What's your favourite recipe from the book?
It’s impossible to pick one but one of my favourites is the Roasted Butternut Squash Waffles (scroll down to find the recipe). I love a waffle but adding the sweet nutty flavour of the butternut squash makes the waffles so much more flavoursome. Plus the bonus with this batter is you can have them either sweet (with a cloud like dollop of whipped cream and fresh berries) or savoury (the Swedish way would be with crème fraiche, finely chopped red onion and chives with some fish roe but you could also do grilled bacon and chopped tomato salad). Perfect for breakfast, brunch, a light lunch or dinner. And if you don’t have a waffle machine you could simply cook them like American style pancakes.
And your favourite no-fuss dinner recipe?
Stewed spinach eggs – think Swedish Shashuka. Instead of a spicy tomato sauce the eggs sit in a creamy spinach which is topped off with pink pickled onions (always have a jar in my fridge – such an easy way to liven up any dish from stews to salads), dill and some thinly sliced chilli.
Now your ultimate dinner party dish?
Chilled cucumber soup with beetroot yoghurt granita. One of the easiest mistakes to make when planning a dinner party is to serve too much heavy food. You want your guests to feel comfortable rather than bloated and rolling home. With all the hot weather this vibrant green cucumber soup is the perfect way to start a meal. It’ll refresh the guests and ready them for the other courses to come. The beetroot granita is a simple way to make the dish eye popping with it’s bright pink colour. I have served small espresso cup versions of this after a main course as a palate cleanser before the cheese or dessert course. It goes down a treat anytime of the year.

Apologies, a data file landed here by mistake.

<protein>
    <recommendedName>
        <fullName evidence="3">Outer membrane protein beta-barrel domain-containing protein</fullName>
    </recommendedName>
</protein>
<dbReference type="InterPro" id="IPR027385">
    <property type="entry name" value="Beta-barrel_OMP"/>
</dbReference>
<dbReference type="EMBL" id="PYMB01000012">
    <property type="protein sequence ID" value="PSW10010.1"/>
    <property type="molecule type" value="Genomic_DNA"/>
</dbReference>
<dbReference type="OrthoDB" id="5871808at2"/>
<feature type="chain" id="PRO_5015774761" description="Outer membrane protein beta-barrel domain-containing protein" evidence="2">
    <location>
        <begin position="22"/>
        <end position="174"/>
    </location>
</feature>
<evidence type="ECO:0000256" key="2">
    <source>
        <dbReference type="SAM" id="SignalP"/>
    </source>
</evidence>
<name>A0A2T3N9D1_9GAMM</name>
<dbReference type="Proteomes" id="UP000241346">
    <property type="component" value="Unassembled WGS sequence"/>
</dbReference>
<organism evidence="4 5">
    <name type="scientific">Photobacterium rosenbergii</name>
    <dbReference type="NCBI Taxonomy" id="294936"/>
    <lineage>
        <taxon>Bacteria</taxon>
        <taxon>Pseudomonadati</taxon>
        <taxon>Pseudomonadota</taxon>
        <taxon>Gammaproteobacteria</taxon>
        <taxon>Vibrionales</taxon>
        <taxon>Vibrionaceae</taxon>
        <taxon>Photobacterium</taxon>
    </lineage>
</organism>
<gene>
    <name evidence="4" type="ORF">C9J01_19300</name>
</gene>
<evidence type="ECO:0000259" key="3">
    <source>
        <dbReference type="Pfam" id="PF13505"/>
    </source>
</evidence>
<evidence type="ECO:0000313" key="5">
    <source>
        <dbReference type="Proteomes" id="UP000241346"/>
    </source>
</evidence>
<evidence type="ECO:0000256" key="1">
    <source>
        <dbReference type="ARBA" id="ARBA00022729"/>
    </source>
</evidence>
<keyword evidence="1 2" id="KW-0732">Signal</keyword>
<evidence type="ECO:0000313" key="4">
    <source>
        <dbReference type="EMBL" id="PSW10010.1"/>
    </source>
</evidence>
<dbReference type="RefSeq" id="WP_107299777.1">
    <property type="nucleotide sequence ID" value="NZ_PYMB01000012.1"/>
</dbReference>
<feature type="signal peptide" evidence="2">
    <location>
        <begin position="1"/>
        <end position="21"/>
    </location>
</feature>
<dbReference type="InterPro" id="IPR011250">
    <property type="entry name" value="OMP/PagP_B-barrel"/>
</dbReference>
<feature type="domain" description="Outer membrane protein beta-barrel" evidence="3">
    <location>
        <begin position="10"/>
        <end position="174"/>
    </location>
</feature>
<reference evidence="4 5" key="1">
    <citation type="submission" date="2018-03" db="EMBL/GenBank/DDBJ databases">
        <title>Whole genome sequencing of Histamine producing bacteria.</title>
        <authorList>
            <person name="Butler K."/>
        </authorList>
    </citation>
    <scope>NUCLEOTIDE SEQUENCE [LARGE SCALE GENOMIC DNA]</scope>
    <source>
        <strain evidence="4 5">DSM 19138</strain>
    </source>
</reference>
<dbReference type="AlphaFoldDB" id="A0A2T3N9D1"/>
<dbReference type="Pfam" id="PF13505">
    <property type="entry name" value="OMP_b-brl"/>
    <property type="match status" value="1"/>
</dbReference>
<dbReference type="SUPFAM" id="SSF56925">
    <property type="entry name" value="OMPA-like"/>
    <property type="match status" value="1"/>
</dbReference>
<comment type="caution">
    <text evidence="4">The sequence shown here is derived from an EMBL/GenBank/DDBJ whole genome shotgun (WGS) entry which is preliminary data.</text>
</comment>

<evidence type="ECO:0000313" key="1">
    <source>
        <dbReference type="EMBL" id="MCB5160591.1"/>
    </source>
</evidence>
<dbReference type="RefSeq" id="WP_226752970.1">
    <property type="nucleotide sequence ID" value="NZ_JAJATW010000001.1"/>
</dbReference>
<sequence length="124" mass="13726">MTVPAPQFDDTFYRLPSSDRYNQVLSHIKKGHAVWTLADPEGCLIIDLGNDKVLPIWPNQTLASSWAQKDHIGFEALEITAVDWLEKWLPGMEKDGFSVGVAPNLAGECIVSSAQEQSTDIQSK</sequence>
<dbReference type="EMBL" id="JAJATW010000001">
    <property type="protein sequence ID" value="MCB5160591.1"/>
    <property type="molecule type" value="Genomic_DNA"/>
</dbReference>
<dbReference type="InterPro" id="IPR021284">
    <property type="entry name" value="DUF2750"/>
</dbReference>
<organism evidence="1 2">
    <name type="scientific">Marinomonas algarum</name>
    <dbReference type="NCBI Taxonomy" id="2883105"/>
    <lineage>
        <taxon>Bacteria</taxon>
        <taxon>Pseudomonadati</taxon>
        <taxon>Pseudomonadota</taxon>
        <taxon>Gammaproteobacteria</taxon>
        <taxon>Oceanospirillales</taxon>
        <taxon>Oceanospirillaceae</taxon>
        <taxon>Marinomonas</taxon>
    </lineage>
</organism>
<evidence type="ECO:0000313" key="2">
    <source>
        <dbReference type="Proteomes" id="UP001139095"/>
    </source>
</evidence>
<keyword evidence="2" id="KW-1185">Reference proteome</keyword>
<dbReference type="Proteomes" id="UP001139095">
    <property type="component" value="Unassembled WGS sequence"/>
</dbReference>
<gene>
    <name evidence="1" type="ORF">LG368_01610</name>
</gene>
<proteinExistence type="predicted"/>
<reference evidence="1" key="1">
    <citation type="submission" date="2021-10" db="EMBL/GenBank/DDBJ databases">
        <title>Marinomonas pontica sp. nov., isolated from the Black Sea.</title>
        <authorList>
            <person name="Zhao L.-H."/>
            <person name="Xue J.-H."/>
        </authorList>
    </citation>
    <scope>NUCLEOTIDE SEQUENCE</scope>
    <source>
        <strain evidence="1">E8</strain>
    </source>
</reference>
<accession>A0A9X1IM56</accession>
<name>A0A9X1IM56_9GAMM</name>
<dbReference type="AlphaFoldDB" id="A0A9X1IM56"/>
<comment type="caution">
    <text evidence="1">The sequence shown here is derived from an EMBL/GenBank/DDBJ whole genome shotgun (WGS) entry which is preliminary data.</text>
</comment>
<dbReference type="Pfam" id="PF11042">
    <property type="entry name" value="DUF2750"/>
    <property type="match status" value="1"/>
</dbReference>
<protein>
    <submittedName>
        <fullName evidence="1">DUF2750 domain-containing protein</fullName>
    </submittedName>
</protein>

Finally, your favourite dessert from the book?
Cardamom bun bombe (scroll down to find the recipe). It's a great way of using up day-old cardamom (or cinnamon buns) and a tub of vanilla ice cream. All you make is a slightly salty caramel sauce spiked with cardamom which you swirl into the ice cream (and keep some to pour over the dessert for serving). It’s effortless but looks impressive. Plus you can make it well ahead of time (even a month) and have it in the freezer for whenever you might need an emergency dessert.
Which chefs have influenced you and your approach to food?